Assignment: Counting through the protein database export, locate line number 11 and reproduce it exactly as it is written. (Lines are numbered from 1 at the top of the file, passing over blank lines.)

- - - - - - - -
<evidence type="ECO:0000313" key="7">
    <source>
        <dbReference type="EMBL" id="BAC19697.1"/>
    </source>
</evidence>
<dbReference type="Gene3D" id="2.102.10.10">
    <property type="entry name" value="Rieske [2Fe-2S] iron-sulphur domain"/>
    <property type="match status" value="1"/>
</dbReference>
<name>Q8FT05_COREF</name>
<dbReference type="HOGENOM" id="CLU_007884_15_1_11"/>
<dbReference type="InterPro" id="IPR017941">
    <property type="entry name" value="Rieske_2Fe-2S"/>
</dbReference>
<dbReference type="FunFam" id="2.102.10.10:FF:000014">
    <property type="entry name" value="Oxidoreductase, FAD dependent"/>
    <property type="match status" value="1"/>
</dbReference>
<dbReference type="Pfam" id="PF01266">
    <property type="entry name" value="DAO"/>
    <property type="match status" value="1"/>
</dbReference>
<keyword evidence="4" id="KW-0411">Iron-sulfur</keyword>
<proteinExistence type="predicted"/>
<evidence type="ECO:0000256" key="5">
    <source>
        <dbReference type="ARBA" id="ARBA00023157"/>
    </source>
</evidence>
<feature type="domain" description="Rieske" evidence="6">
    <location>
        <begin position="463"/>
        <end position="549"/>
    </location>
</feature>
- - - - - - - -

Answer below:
<dbReference type="HOGENOM" id="CLU_007884_15_1_11"/>